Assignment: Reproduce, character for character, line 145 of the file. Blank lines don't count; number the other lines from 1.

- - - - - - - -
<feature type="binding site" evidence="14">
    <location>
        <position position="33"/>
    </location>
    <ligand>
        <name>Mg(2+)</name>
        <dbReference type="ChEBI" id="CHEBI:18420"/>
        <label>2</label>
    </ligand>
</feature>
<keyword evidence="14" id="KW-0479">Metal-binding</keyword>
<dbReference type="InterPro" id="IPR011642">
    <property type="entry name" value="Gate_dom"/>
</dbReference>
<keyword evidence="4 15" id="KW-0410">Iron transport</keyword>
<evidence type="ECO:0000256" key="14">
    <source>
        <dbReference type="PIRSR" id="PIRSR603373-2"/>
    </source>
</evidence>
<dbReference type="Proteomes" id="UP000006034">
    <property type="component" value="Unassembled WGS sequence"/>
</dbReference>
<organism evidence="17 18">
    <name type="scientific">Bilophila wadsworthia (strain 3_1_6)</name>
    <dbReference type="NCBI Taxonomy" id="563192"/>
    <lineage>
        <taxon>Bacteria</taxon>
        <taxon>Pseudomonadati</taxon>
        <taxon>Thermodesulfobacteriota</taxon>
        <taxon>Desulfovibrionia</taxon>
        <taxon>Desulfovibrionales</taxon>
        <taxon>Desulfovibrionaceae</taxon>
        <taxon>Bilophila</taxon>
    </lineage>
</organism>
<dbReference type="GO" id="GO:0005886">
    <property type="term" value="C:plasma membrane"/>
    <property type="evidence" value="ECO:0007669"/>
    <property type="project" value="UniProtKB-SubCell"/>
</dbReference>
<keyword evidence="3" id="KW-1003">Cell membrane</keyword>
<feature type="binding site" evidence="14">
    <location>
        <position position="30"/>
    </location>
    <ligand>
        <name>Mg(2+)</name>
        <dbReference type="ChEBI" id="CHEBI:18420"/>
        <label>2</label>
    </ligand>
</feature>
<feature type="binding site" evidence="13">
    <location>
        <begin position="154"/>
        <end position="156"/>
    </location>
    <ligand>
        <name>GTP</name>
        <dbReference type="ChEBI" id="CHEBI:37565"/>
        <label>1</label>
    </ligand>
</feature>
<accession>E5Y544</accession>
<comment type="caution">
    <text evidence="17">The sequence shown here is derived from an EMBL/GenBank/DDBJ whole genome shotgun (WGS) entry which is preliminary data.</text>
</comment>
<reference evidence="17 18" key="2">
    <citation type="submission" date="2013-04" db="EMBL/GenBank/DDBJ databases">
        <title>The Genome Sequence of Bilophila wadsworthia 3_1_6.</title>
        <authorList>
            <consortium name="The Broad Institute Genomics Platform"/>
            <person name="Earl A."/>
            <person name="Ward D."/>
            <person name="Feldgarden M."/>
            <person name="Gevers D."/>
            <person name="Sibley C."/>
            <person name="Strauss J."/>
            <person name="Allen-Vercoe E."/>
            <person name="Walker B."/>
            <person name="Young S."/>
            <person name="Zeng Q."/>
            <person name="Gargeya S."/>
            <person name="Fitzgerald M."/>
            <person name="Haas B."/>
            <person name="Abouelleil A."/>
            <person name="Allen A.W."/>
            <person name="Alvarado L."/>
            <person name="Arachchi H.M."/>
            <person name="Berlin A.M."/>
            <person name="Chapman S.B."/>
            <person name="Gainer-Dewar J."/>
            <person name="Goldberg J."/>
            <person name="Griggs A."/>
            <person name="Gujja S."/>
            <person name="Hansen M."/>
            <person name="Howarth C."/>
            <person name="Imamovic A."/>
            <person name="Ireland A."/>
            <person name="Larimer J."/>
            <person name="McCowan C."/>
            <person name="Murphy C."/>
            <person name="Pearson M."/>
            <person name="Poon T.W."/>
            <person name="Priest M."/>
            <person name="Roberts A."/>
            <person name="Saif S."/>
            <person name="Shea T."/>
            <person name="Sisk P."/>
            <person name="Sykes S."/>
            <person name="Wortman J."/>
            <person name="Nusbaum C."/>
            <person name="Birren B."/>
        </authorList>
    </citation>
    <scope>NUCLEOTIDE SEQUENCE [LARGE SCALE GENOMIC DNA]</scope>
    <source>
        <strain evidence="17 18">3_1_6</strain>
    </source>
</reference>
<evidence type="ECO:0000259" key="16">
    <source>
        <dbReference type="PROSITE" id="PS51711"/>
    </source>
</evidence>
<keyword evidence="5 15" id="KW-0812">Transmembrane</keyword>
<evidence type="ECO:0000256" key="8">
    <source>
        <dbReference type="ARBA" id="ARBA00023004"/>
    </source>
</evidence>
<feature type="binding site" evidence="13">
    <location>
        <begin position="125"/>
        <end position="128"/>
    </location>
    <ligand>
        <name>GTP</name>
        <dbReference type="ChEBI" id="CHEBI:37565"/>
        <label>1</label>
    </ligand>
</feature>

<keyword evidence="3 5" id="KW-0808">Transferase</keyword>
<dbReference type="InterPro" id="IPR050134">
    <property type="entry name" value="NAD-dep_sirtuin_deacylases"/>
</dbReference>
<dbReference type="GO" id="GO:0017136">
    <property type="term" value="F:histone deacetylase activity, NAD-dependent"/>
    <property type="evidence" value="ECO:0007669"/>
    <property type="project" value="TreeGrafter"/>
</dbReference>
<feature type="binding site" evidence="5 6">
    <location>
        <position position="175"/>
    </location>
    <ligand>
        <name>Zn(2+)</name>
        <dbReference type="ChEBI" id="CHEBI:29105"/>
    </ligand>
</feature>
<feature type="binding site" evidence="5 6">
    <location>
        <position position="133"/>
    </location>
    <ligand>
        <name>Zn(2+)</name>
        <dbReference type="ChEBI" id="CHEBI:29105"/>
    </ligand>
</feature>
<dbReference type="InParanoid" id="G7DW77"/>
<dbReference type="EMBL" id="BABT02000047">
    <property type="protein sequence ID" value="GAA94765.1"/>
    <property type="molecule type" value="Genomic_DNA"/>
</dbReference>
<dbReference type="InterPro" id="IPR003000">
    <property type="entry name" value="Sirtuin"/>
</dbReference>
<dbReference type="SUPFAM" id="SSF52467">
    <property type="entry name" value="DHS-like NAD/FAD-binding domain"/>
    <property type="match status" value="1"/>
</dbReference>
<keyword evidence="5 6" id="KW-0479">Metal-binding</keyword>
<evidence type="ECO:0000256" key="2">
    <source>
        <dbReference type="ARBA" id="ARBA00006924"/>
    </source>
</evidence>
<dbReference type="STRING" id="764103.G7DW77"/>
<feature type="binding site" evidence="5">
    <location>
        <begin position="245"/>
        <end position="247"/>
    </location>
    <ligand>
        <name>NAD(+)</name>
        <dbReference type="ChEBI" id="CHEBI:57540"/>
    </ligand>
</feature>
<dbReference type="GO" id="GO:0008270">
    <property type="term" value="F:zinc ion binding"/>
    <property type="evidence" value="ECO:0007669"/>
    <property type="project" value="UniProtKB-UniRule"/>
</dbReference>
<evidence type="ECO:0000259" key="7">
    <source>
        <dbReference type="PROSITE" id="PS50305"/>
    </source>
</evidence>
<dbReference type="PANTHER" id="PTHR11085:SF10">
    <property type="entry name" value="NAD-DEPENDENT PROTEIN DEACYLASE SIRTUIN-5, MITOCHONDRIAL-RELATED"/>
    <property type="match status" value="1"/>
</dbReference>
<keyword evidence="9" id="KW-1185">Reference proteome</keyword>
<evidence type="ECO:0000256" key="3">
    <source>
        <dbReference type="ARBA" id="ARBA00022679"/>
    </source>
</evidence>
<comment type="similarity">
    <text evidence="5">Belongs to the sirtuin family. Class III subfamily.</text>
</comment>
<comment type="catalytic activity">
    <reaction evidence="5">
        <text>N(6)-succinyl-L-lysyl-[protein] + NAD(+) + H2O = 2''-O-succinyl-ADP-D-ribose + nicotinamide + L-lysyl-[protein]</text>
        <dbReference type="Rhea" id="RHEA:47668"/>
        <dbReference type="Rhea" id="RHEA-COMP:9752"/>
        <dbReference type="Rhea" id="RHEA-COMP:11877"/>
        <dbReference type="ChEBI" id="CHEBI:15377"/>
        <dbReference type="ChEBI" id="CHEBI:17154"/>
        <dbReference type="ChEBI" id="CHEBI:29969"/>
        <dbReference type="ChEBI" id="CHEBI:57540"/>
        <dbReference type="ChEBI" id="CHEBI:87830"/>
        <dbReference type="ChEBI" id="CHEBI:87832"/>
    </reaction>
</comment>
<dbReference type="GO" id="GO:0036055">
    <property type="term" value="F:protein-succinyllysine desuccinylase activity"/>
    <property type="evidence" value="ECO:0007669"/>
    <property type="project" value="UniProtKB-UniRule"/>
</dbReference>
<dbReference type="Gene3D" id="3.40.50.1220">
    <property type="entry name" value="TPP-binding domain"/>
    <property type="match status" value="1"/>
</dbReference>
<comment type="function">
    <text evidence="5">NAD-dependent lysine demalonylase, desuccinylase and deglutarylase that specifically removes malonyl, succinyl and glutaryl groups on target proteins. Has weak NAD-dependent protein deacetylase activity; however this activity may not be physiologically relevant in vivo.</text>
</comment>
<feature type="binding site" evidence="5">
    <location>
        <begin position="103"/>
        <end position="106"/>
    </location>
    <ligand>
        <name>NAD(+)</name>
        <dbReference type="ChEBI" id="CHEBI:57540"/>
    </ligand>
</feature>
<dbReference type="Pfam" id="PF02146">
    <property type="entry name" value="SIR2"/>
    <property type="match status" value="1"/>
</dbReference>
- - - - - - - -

    <property type="entry name" value="NAD-dep_sirtuin_deacylases"/>